11. I understand what you describe here, and though I can’t say that I feel it so poignantly, I don’t really feel compelled to celebrate the dawn of a New Year in any spectacular way. To me it’s just another day steeped in a symbolism that is much to vague and overstated. I’ve never been a big celebrator, and have spent many a year in bed much before midnight. I only made it to midnight this year because my husband and I were at the movies, and we didn’t even realize the clock had turned until it was too late.

    For me this feeling is much more intense in September, with the dawn of a new school year that I haven’t been a part of in more than 10 years. It still gets me deep in the gut every year.

  12. I’ve never liked NYE either. People make such a big deal out of it and it always seems to disappoint. What is the celebration for? The ending of a year or the beginning of a new one?

    I guess it’s celebrating the end of the year. I don’t like it because I think about all that I wanted to accomplish and didn’t. That makes it hard for me to look forward to another year. I just feel like at the end of that year I’ll be disappointed in myself again.

    I’m working hard right now on believing in my ability to truly live my life the way I want. Maybe when 2011 comes to a close I won’t be disappointed.

    I agree with a previous poster on living in the moment. All that worrying about the passage of time might make you miss what’s going on in the moment.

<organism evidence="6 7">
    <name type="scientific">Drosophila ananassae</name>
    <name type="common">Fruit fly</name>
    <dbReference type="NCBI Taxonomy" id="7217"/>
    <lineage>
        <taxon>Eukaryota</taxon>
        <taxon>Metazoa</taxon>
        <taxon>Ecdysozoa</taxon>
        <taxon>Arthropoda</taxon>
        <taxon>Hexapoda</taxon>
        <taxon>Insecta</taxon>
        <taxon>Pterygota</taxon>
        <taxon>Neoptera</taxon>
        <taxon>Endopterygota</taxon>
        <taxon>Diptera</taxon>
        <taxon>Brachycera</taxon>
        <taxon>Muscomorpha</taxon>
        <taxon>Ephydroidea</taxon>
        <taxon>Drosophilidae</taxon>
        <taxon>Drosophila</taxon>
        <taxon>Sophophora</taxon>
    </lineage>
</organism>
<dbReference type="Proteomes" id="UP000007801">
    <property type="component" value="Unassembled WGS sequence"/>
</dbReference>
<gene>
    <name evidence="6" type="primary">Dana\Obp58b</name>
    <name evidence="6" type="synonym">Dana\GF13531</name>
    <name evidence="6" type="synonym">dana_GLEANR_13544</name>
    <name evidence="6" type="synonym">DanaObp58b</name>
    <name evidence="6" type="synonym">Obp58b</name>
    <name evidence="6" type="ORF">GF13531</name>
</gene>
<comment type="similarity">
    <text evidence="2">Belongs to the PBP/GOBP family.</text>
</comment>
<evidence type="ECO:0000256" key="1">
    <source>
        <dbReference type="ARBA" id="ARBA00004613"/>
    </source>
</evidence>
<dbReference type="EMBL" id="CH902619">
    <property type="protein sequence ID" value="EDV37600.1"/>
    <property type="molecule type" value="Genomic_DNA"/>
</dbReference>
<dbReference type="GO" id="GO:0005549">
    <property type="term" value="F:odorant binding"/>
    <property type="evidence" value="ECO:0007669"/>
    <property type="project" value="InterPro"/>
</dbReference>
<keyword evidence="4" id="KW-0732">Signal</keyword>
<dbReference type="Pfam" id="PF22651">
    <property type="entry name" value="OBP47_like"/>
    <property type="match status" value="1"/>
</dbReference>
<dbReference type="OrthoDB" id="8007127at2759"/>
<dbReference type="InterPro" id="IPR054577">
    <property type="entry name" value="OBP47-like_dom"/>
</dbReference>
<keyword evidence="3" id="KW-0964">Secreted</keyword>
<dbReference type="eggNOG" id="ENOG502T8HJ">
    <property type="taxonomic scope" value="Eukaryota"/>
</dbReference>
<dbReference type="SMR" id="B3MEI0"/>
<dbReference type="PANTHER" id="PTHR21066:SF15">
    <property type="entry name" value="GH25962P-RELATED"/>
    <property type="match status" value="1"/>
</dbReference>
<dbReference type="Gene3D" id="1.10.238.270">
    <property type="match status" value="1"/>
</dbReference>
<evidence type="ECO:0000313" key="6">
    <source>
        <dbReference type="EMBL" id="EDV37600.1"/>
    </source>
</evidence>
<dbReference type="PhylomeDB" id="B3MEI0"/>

Watching my grandson change so quickly in his first 3 months of life is a little scary. I don’t want him to grow up too fast!

    So, I say celebrate this moment. Look at your life and all it’s blessings, especially Grace and Whit, and enjoy!

  13. I can so understand your point, although it does not happen to me so much on New Year’s (I AM one of those people who stresses on that night about having fun), as it does the rest of the time…like on Christmas Day, for some reason (I posted on this a couple of posts ago) I am incredibly aware of the passing of time: How many more Christmases will I have with my Mom? My dad? Every one? I can’t even “go there”…I get so stressed and melancholic and almost panicky. The other night, for some reason, I was struck by the fact that I will be gone someday…that my time here is so temporary, as is all of ours…and I was so alarmed.I can not even think about my children or my Hubs.

  14. I don’t hate NYE, but I don’t love it either. If we have plans that materialize easily (this year it was a cousin’s wedding) then I’m game for being festive. But I don’t have any interest in elaborate planning. Most years we get together with our best friends, order pizza, put the kids down in Pack N Plays, and sip wine. And that suits me just fine!

    My greatest NYE rebellion? One year in college I was home and at a party at a friend’s house. I didn’t know many people, wasn’t having fun, and really wanted to leave. So… I left at 11:45. I figured 11:45 to 12:15 would be the window with the fewest drunk drivers on the road since most people would already be in their “ring in the new year” location. It may have been a lame decision (esp. for a 20-year-old), but it made me happy and I got home safely… 🙂

  15. Way back when,my life and future seemed to be boundless, being 20 I KNEW that I was going to live forever and never suffer anything bad. It was always going to be good and it was going to stay that way.

    Fast forward 35 years, and I am stunned how stupid I was, that last good NYE I had was over 20 years ago. I try to be in bed and sleeping by 12:00, if not I just watch a episode of Star Trek and try to ignore all the noise outside. There is a small part of me that hopes that the next year will be better, because it can’t get any worse!!!